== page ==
Small-Screen 66 – #66: “American Inventor”
We kick off the countdown with a short-lived reality series which, true to its title, featured American inventors vying for a chance to attract entrepreneurial interest, further develop their creations, and ultimately score a million-dollar production deal.
In each episode of American Inventor, an assortment of inventors would step out on stage, one at a time, and each pitch his or her product before an “American Idol”-style panel of judges. The judges could then ask the inventor questions or make suggestions. Then, each judge voted whether or not to support the invention.
If this concept sounds similar to “Shark Tank,” that’s because it is. You see, American Inventor was produced by Peter Jones, who had been a panelist on a British show (or programme) called Dragon’s Den, itself an adaptation of an even earlier series from Japan. Jones took the concept from Dragon’s Den and tweaked it slightly to create American Inventor (three years later, ABC would officially buy the rights to produce an American version of Dragon’s Den…re-titled Shark Tank).
But Jones’ tweak makes a world of difference. He added an element of competition – Inventors would now not only need to impress the judges; they would also have to out-pitch their fellow contestants. Even better, the competition was tiered, similarly to American Idol or America’s Got Talent. At each level, inventors who had been voted forward would return to the arena, to demonstrate a new stage in the development of their products. For instance, the “Top 12” were each given $50,000 to develop more finalized prototypes, as well as packaging and basic marketing materials. The Top 4 submitted their products to consumer focus groups and collaborated with the studio to produce TV spots. Thus, over the course of the show, viewers got insight into not only the pitch process, but every step of a product’s journey from idea to mass-production.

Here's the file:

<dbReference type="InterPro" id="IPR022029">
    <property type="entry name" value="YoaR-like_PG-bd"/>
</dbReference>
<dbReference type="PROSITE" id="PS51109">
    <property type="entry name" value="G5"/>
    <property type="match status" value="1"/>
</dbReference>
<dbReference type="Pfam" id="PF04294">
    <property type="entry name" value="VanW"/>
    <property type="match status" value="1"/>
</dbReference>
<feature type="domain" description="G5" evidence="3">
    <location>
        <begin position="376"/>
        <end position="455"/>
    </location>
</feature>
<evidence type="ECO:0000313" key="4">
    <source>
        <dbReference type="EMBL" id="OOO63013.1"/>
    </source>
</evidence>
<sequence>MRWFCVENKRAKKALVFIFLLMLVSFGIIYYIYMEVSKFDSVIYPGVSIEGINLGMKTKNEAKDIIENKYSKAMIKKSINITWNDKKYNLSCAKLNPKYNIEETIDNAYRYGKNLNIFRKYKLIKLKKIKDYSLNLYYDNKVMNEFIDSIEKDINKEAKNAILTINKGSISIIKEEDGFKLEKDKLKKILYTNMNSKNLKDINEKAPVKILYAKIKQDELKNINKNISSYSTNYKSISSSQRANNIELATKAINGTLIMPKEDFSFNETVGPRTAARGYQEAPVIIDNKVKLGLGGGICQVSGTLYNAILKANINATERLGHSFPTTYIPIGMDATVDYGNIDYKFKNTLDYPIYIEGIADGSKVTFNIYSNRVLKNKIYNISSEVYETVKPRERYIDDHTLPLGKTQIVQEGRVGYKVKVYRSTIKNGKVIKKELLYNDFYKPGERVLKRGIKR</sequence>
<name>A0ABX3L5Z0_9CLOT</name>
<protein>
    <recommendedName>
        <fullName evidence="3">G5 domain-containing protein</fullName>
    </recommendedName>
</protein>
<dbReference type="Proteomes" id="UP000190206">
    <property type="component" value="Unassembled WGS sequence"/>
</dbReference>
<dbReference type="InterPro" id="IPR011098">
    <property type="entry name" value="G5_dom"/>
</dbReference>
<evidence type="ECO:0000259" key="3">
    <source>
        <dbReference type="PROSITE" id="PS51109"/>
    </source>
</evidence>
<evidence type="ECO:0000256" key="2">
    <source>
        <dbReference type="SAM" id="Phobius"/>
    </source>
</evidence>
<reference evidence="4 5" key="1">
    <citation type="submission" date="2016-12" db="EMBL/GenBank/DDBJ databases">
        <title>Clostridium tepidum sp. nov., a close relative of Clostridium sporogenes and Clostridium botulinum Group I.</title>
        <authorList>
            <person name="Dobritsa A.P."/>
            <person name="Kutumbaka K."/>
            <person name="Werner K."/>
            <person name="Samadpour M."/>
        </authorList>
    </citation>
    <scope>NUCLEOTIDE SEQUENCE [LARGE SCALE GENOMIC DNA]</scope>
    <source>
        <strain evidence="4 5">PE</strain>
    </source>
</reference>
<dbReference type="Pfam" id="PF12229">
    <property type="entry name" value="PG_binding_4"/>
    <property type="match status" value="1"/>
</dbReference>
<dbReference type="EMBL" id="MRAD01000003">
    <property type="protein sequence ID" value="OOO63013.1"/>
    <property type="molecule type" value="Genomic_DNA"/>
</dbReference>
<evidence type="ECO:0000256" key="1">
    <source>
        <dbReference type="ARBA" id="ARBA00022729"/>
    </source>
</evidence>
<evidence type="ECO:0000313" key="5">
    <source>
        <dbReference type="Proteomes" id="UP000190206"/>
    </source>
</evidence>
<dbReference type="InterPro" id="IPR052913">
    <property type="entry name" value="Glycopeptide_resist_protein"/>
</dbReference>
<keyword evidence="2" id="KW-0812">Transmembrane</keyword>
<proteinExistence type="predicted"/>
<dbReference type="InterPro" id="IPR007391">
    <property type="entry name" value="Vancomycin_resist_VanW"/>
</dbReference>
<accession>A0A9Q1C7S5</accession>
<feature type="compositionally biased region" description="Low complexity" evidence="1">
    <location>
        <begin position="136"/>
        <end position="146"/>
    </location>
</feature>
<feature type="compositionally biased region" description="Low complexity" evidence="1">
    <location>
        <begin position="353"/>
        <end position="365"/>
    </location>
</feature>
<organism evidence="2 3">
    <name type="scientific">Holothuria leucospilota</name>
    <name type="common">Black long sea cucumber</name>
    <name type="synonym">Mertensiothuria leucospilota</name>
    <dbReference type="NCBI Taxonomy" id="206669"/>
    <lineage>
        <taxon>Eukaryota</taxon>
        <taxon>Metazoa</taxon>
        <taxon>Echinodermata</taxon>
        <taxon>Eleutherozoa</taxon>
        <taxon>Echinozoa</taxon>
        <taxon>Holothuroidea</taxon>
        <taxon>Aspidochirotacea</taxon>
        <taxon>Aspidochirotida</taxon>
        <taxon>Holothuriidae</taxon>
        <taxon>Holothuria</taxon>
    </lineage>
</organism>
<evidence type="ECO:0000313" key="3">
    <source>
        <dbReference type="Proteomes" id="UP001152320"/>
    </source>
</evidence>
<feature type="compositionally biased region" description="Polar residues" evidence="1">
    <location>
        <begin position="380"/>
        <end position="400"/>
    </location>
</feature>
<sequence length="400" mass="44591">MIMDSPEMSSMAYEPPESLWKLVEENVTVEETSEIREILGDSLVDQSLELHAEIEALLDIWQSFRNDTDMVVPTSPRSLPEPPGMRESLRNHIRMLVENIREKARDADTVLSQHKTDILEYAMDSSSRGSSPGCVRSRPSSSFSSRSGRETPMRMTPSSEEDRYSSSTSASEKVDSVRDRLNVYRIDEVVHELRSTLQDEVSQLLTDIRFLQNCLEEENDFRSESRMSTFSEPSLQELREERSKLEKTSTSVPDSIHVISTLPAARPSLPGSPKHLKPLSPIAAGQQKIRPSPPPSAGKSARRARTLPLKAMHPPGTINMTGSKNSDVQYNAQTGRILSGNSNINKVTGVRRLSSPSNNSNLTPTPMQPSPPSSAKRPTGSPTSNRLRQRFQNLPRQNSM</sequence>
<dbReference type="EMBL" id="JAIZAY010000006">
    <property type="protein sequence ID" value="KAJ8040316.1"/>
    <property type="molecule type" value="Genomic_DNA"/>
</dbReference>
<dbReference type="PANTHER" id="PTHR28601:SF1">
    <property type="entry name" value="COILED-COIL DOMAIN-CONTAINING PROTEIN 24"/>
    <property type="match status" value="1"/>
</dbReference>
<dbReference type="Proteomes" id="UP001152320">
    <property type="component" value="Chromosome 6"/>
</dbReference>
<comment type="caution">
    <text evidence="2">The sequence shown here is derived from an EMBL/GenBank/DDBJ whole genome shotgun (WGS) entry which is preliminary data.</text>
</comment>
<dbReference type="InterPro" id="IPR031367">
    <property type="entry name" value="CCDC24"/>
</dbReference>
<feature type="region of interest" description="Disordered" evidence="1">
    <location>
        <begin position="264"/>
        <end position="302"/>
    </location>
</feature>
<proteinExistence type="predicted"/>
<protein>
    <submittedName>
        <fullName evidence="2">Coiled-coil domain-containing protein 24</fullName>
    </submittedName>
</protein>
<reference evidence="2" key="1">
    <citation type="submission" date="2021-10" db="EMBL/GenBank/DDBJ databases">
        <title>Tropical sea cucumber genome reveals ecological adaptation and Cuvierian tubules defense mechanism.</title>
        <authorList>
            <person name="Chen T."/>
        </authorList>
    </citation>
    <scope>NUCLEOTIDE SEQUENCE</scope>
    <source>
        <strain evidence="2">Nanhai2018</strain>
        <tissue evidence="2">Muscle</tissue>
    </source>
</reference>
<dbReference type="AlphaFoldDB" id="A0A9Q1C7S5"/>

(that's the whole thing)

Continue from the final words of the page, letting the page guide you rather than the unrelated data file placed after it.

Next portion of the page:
I only discovered American Inventor had a second season while doing research for this post, which is unfortunate, because season one was one of the rare reality competitions engaging enough to keep me tuning in every week. I always hoped ABC would renew it for another round…and now I find out they did and I somehow missed it. Oh well. Guess I’ll just have to recap season one then, and hope it proves representative of the show as a whole.
The series began with a string of “audition shows” (again, a la American Idol). As with other reality competition shows, these episodes were made particularly entertaining by a handful of oddball inventors hawking correspondingly bizarre inventions. One especially Doc Brown-looking gentleman stepped up, donned a welding mask, then pitched a “portable potato chip smoker” which consisted of a stove connected to a gas pump-style hose which the inventor inserted into a bag of chips, spraying liberal amounts of smoke inside…and into the air…and everywhere.